Your biodata is for sale

How NFTs can help protect your privacy in the healthcare sector

According to Statista, the global big data analytics market had a revenue of 14.85 billion US dollars in 2019, with an estimated increase to around 68 billion by 2025. It is clear data is becoming more valuable than gold in the eyes of many companies. However, much of this data is procured and sold without the consent of the unknowing contributor. Jasmine Smith, CEO of Rejuve, discusses how NFTs can help us keep track of data used in the healthcare sector.

Non-fungible tokens (NFTs) are cryptographic assets on a blockchain that have unique codes and metadata to act as a unique identification. Unlike the more well-known cryptocurrencies, which are fungible tokens, NFTs cannot be traded or exchanged for something of equal value. NFTs provide a unique cryptographic token that cannot be replicated, providing a perfect tool to store biodata.

The term biodata encompasses all details of a person’s life, education, career and biographical information. NFTs can be used to represent that data, ensuring it can be tracked and secured. This application would allow the owner of the biodata to be in control of their information and monitor its use in research.

The value of medical data

With many people unconcerned with how their data is being used, evident from the endless amounts of privacy policies online being accepted without reading them, it is no wonder that companies can use this data as they see fit. For example, the British consulting firm Cambridge Analytica was allowed by Facebook to use the personal data of over 80 million users without their consent so they could target American voters in the 2016 presidential election.

However, this is not just an issue with companies such as Amazon and Facebook, data misuse has occurred in privacy-critical sectors such as healthcare. Big pharma is the more serious culprit when it comes to data privacy, with companies profiting off patients’ data like in the case of Henrietta Lacks, whose contributions to medicine have all occurred without her consent.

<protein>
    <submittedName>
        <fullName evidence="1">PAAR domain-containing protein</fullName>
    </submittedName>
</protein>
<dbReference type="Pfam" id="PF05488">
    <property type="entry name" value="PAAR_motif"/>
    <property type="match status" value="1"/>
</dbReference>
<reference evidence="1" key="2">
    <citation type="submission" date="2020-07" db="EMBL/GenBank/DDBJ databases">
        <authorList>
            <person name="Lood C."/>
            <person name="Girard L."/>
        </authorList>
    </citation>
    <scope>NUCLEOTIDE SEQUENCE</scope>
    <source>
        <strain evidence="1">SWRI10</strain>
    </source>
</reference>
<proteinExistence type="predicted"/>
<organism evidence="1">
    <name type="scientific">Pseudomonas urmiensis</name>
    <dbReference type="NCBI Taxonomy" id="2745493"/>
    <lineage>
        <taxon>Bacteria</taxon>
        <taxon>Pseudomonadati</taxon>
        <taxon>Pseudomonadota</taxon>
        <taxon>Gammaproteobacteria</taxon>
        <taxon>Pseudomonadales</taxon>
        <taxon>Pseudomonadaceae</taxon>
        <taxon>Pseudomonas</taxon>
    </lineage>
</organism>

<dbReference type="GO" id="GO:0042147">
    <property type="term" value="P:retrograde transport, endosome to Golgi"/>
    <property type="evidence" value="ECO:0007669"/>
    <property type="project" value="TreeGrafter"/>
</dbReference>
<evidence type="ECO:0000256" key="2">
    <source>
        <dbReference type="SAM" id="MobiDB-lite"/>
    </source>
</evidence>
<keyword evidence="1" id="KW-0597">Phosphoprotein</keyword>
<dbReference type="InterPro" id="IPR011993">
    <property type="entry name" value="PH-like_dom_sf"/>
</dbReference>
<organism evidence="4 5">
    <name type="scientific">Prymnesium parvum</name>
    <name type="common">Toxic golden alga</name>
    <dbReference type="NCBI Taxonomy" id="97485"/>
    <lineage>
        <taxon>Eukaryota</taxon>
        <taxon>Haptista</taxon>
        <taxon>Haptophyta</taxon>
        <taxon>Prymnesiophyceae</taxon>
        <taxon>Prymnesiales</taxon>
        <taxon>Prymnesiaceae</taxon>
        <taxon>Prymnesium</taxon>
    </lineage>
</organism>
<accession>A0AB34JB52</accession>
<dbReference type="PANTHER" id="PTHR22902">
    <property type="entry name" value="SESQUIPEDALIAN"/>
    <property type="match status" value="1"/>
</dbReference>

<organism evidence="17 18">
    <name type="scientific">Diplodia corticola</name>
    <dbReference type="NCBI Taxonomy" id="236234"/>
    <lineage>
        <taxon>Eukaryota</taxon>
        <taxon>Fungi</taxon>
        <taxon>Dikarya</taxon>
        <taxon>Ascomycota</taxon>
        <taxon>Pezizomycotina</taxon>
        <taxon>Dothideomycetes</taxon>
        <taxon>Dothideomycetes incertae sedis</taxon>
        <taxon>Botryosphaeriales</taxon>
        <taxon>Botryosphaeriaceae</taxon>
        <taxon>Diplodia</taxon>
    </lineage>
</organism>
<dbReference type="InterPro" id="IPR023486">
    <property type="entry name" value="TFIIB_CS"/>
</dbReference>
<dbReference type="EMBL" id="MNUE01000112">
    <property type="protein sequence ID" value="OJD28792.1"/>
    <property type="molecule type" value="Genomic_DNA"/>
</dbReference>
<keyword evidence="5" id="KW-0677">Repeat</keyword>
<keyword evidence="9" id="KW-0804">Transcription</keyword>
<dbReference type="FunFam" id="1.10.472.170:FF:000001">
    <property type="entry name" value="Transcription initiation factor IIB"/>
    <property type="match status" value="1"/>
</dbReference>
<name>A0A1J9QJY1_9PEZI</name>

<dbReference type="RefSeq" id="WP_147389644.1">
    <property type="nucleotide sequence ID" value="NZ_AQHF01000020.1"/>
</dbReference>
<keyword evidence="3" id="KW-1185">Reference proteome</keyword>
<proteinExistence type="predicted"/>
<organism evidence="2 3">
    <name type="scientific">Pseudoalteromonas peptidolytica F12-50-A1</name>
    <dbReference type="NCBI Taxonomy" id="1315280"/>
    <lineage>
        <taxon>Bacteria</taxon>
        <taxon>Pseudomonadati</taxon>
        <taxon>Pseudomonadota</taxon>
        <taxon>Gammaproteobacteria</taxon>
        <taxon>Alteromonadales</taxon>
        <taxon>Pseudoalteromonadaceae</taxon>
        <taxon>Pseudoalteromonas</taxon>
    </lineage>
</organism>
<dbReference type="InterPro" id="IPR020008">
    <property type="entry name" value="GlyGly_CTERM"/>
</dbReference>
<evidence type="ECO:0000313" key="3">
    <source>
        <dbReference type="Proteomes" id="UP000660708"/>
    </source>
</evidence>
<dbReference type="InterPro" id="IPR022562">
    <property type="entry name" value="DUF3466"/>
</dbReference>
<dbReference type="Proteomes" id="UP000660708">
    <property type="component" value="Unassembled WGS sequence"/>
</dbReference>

In 1951, Lacks was diagnosed with an aggressive form of cervical cancer that took her life a few months later. Lacks’ cells were harvested without permission, cultivated and used for research on vaccines, IVF and more. This unwilling contribution went on to become a multibillion-dollar industry that has more than 17,000 patents involving her cells.

However, Lacks is not the only case of privacy breaches in the healthcare industry. Adam Tanner, a fellow at Harvard’s Institute for quantitative social science and author

of a book on how medical information is used, Our Bodies, Our Data, writes “you close the door and you think, I’m telling my doctor my most intimate medical secrets, and only my doctor knows about it. But it’s sold commercially.” This data is being used in a multibillion-dollar business without data contributors seeing a penny.

The solution from NFTs

NFTs provide a possible solution to these consensual breaches with their capacity to trace, authenticate and certify the data they represent. This would allow users to have forever ownership of their biodata and be fairly compensated when commercial products and solutions are developed thanks to their data. An example of this application is Rejuve, a spin-off company of SingularityNET. Rejuve is a longevity research project, aimed at extending human life using biodata voluntarily given through a dedicated app. Contributors’ data will be represented and tracked using non-fungible tokens (NFTs).

The use of NFTs allows Rejuve to track each data contribution so that data donors can be rewarded accordingly with fungible tokens created specifically for the platform, known as RJV tokens. These tokens are redeemable for supplement discounts, medical tests, longevity therapies and more. This differs greatly from how biodata is traditionally handled in healthcare, as contributors will know exactly why and how their data is used while contributing to decentralised collaborative research.

The time of big pharma using personal data for profit without compensating contributors could soon end with the emergence of technology like NFTs. NFTs can provide a useful solution to data usage in the healthcare industry with their traceability,

uniqueness and unchangeability. This revolutionary method of data tracking will help create a more democratic healthcare industry and promote a more decentralised and transparent future.


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